Feminist works and whatnot
I was talking to a girl at my school about I-forget-what but eventually it gravitated toward the Vagina Monologues and Eve Ensler. She asked me if I had read I Am An Emotional Creature. Before I could think about it, I blurted out “yeah, it was terrible.” We were both surprised (I usually try to be more polite, and I don’t think she had ever seen me be that curt) and I clarified my answer by describing the things I found objectionable - mostly the fact that none of the characters had any real depth and all the stories come off as inauthentic (example - would a Chinese factory worker really care about the body image problems barbies cause in the US to the point that that’s their entire monologue?). And I won’t even get into the stereotypes of the Latina girl.
She agreed with the points I made but responded with something to the effect of, “But Eve Ensler got me into feminism. People need to read works that are basic and accessible before they tackle the hard stuff.” Which I agreed with. I wouldn’t send my best friend, who is intimidated by academic jargon and has no background knowledge of poststructuralism, to read Judith Butler to learn about feminism, for example. Feminism SHOULD be accessible and relate-able or else we risk being stuck in the ivory tower without creating change “on the ground.”
But why are writers like Eve Ensler and Jessica Valenti considered accessible? And for whom?
I was also introduced to feminism* through the Vagina Monologues. I saw it when I was 13. It was a fun show but it didn’t particularly resonate with me. It felt like it was trying so hard to be shocking and in-your-face. It reminded me of the kids in elementary school who yelled “vagina” and ran away giggling because they said a naughty word - I wasn’t sure how it was helping women. I liked the fact that it had many different stories written by different kinds of women, but I learned later that Eve Ensler wrote all of them. Now my critiques of the VagMons are different but the fact remains that it does not speak to me.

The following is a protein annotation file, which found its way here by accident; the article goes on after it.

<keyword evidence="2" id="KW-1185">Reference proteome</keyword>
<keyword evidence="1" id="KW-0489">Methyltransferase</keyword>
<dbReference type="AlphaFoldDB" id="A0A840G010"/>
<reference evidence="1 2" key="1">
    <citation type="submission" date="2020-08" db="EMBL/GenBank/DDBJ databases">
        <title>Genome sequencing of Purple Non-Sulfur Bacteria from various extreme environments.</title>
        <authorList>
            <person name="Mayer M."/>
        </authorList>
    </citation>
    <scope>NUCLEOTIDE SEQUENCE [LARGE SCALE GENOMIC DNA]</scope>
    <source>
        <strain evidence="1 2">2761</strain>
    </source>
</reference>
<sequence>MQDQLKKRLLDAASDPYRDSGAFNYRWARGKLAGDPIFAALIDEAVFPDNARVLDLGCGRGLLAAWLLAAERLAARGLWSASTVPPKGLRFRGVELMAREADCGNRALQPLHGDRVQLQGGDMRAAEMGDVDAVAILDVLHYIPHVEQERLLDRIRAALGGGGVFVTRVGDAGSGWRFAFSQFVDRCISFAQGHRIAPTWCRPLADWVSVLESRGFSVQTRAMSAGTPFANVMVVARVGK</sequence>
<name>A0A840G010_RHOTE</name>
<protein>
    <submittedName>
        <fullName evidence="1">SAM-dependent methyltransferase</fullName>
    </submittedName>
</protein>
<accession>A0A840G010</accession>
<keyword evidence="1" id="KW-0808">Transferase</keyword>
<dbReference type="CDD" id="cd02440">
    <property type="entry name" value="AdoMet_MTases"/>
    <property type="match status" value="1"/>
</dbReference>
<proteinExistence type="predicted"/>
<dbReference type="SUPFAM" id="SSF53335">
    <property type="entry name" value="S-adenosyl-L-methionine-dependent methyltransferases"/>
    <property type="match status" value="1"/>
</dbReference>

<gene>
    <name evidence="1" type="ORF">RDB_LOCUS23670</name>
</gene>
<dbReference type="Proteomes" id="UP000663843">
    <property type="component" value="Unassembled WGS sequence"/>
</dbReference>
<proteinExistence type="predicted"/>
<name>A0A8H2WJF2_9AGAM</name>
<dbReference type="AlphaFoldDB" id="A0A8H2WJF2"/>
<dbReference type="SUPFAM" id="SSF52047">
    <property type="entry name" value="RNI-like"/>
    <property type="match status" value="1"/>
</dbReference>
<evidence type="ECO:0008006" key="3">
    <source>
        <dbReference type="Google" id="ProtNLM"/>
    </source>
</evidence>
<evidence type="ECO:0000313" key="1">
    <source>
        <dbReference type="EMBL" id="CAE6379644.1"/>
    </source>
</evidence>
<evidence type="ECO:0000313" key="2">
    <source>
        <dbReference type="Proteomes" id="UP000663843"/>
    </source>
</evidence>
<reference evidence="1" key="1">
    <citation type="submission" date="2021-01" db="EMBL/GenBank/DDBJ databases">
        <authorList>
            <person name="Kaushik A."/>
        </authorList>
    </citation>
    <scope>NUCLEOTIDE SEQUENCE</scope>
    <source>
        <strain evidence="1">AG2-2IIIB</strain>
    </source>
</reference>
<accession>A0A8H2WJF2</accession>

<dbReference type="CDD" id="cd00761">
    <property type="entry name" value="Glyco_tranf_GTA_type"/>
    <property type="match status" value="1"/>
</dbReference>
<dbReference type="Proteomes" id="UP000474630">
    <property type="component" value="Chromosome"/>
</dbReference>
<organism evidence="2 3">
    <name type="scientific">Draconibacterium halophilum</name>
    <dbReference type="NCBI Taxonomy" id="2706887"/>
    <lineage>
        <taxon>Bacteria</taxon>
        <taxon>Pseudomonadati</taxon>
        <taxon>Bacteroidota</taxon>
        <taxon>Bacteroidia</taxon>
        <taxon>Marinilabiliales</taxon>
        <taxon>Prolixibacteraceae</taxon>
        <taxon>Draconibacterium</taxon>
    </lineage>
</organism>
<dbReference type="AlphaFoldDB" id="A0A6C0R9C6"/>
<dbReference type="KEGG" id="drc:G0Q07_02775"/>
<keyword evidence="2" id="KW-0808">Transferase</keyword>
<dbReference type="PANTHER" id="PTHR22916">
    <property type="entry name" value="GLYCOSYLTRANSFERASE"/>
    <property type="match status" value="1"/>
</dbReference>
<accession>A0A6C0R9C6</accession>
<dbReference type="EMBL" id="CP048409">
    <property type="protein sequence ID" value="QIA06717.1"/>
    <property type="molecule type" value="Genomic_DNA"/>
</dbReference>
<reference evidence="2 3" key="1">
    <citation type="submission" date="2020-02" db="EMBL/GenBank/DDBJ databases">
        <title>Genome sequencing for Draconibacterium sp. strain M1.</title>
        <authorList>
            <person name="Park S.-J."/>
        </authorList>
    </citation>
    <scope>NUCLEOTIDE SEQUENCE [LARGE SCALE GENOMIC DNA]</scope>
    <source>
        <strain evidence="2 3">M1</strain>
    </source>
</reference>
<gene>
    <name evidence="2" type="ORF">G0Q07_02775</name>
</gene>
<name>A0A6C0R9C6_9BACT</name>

When I was in high school, I read The Feminist Mystique because my history book said it started a movement and the idea of starting a movement with a book was fascinating to me - much more interesting than fill-in-the-blank history worksheets. Yet again, it didn’t resonate with me because it was obviously dated (and I got the impression Friedan didn’t like gays, which, lo and behold, she didn’t. Which was a huge turn-off for me because I was out in high school). I had much the same response to the essays I read by Gloria Steinem my first year of college - I understood why they were inspiring to some, but they weren’t personal. Last year I read The Purity Myth, which I enjoyed but a white straight woman talking about a largely white straight phenomenon did not personally resonate with me (understandably). I didn’t have much of an emotional response to any of these books - the books that are supposed to be primers and introductions to feminism. And accessible.
On the other hand, when I read The Color Purple, by Alice Walker, when I was 15, I cried because of how it touched me. As silly as it may sound, I did not know it was possible to be a woman of color and a lesbian at the same time. It was after reading that that I came out as a lesbian - I was too afraid of “becoming white” previously. (That feeling did not entirely go away for many many years afterward). Last year, after reading Audre Lorde and Angela Davis, I finally decided that feminism was relevant to me and I proudly took up the label of feminist for myself.
In other words, the “inaccessible” “challenging” black feminist writers were the ones who influenced me the most, even when I didn’t know much about feminism, even though Jill Filipovic of Feministe claimed that "Angela Davis… bell hooks… are [not] particularly good starting points." Really? Because they were for me.
So when I talk about accessibility in feminism, I’m not just talking about conversational tone or lack of jargon - I’m talking about experiences. When we say that white, straight, implicitly middle class feminist experiences are the most “accessible” and everything else is “not a good starting point,” that makes a statement about who should be accessing feminism.
*By “feminism” I mean feminism-that-explicitly-calls-itself-feminism, which doesn’t include the implicitly feminist egalitarian and anti-oppression exposure I got from my mom, Tamora Pierce books, zines, punk rock, etc.
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